Poem by Louise Erdrich

Love this one! Saw it on Writer’s Almanac today.

Spring Evening on Blind Mountain

I won’t drink wine tonight
I want to hear what is going on
not in my own head
but all around me.
I sit for hours
outside our house on Blind Mountain.
Below this scrap of yard
across the ragged old pasture,
two horses move
pulling grass into their mouths, tearing up
wildflowers by the roots.
They graze shoulder to shoulder.
Every night they lean together in sleep.
Up here, there is no one
for me to fail.
You are gone.
Our children are sleeping.
I don’t even have to write this down.

“Spring Evening on Blind Mountain” by Louise Erdrich from Original Fire. © Harper Collins, 2003.


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Santo Domingo

Santo Domingo, Dominican Republic  –  2005

Dominican Republic - Name

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Boudhanath, Nepal – 1985

Nepal - Man - Good - Name

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Prague – Sidewalk Scene

Saw this guy in Prague, 2005. He seemed to be doing very well for a dummy.

Prague Begger Window - NamePublished: Quarrtsiluni 2011

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Amber’s Swedish History – Chapter 13


Amber History 13
Gustav The Great – Sweden Expands

Gustave II AdolfGustav & Queen Maria Eleanora

It looks to me like Gustav and Sweden were both expanding. The growth was very good for Sweden, maybe not so much for Gustav, but who knows. They didn’t call him the great because he was fat. Sweden took a giant step towards becoming a world class power when he was king. Gustav is often regarded as one of the greatest military commanders of all time.
He put together a superb military machine with good weapons, excellent training, and effective field artillery, backed by an efficient government that provided necessary funds.

Gustave II Adolf at war - 1

In 1621, during the war with Poland, Riga, a city of 300,000, was taken. It became the largest city in Sweden, but people who lived there kept on speaking German. Parts of Latvia and Estonia were added in by 1629.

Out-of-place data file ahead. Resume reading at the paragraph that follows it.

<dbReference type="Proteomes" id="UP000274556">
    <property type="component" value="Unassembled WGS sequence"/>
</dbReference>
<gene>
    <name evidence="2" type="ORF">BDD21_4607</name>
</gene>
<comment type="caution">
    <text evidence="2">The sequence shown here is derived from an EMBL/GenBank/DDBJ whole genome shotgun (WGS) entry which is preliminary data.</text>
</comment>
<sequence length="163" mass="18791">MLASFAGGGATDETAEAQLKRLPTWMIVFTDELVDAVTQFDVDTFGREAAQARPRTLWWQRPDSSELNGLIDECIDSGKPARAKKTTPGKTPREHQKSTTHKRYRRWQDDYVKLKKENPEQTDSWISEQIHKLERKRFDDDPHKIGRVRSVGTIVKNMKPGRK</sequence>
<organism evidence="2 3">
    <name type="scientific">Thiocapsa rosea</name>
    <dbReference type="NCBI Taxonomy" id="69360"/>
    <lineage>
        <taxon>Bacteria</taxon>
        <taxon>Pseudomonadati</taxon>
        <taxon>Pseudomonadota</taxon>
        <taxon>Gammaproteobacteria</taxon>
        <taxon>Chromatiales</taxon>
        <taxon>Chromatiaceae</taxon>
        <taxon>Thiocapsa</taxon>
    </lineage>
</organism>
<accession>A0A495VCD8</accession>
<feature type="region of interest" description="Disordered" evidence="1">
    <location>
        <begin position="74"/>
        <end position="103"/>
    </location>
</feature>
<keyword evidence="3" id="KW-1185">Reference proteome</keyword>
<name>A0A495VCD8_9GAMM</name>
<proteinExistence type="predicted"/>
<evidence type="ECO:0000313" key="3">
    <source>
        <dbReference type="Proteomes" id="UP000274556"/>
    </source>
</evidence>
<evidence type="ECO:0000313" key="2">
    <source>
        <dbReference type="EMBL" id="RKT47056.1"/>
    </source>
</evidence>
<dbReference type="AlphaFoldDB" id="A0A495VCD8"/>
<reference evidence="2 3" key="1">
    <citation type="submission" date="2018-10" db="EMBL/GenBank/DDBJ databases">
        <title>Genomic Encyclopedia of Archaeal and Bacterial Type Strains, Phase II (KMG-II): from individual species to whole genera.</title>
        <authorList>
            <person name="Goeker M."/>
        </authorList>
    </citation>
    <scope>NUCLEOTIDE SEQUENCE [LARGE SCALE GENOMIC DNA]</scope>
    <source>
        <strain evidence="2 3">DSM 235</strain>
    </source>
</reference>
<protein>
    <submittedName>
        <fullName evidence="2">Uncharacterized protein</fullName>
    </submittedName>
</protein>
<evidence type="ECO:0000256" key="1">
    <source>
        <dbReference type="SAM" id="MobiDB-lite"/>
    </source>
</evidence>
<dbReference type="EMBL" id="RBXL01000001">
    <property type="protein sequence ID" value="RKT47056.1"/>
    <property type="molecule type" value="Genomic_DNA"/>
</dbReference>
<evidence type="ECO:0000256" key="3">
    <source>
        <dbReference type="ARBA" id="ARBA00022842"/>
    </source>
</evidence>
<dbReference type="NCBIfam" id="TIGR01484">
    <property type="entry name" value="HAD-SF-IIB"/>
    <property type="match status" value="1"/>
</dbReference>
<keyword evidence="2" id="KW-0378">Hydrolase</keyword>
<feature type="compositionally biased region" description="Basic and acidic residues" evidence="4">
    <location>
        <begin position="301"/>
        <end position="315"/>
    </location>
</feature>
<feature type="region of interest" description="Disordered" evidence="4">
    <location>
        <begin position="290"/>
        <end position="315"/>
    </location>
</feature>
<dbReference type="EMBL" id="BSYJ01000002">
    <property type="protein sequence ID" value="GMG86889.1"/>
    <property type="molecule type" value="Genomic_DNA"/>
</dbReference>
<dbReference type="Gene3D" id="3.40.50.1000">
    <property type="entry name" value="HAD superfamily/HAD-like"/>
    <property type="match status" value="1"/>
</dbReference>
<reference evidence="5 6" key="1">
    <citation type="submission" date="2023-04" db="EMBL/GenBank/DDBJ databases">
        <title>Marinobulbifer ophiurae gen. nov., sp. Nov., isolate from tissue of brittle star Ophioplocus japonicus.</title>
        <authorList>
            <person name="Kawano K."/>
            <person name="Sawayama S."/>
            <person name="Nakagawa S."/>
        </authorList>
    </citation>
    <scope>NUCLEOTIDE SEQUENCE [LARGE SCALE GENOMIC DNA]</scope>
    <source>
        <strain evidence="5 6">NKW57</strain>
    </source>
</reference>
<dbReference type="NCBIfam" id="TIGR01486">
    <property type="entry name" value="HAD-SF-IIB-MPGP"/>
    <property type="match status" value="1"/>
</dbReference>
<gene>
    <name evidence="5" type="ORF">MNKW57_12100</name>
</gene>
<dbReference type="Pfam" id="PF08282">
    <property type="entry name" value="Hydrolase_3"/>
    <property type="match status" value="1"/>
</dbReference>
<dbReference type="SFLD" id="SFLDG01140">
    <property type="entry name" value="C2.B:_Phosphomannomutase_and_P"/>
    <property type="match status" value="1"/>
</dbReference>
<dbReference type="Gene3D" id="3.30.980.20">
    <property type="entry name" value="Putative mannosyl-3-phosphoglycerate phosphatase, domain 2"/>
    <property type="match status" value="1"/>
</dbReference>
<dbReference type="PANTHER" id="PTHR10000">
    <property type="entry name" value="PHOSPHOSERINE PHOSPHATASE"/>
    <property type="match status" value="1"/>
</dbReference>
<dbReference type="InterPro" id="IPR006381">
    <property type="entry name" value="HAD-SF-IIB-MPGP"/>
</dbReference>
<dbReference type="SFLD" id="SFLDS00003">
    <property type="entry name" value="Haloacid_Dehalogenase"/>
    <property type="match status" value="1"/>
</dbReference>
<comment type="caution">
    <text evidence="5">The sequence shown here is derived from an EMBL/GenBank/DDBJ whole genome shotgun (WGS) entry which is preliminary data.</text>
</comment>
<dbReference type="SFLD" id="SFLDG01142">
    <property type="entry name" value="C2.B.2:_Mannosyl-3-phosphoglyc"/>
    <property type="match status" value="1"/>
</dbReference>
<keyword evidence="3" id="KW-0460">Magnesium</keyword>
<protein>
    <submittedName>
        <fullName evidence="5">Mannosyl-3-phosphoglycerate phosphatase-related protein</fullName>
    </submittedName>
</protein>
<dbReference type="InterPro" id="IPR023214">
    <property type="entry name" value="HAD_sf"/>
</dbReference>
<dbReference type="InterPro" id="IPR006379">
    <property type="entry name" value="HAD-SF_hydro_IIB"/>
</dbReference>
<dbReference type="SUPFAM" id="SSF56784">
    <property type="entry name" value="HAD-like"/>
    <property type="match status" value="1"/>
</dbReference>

By 1630 Sweden was in into what is now called the Thirty Years War. Sweden was on a roll. They captured a hundred German towns and the best part of the city of Prague. By 1638 they had a colony in North America on land that is now part of Philadelphia, and another one on the Gold Coast of West Africa. Sweden was now as big as it got, but that only lasted for from 1658 to 1660.
Gustav was poised to make himself a major European leader, but he was killed at the Battle of Lützen in 1632.

Gustav DeadGustav at Lützen – 1632

The expansion was all over by 1721. Sweden had spent 111 years at war and around 500,000 Swedes and Finns never came home. Most of them died from disease and starvation before they ever got into a battle. In some places there were 3 unmarried Swedish woman for every single Swedish man. The women started doing all the things their men used to do. The took care of the cattle, plowed fields, built houses and gathered the harvest, but the populating kept growing, so the men that were left must have been pretty busy.

Sweden was now divided into administrative provinces (called counties in the U.S.) and had their first museum, a postal service, and a system of registration for births, deaths and residence. There were 81 towns including Malmo, and an office of foreign affairs. Sweden was Europe’s largest exporters of iron and copper. They founded the first national bank long before the Bank of England came into being, and printed the first European bank notes. There were impressive palaces in Stockholm, and Goteborg. Things were looking good, but it would be decades before the new wealth was noticeable throughout Sweden.

More about Gustav & Eleanora coming in Chapter 14

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BUNNYThe word “Easter” and most of the secular celebrations of the holiday come from pagan traditions. Anglo Saxons worshiped Eostre, the goddess of springtime and the return of the sun after the long winter. According to legend, Eostre once saved a bird whose wings had frozen during the winter by turning it into a rabbit. Because the rabbit had once been a bird, it could still lay eggs, and that rabbit became our Easter Bunny. Eggs were a symbol of fertility in part because they used to be so scarce during the winter. There are records of people giving each other decorated eggs at Easter as far back as the 11th century.

Wishing you an enjoyable Easter and/or pleasant Passover.

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Herb Caen


It’s the birthday of San Francisco columnist Herb Caen, born in Sacramento (1916) whose column in the San Francisco Chronicle began in 1938, when he was 22, the year after the Golden Gate Bridge opened. He continued writing 1,000 words a day, six days a week, for almost 60 years – it was the longest-running columnist in American history. He coined the term “beatnik” in 1958, and he made the word “hippie” popular in the 1960s. He said: “I’m going to do what every San Franciscan does who goes to Heaven. I’ll look around and say, ‘It’s not bad, but it ain’t San Francisco.'”

Caen Clipping From Chronicle

Herb C - 1

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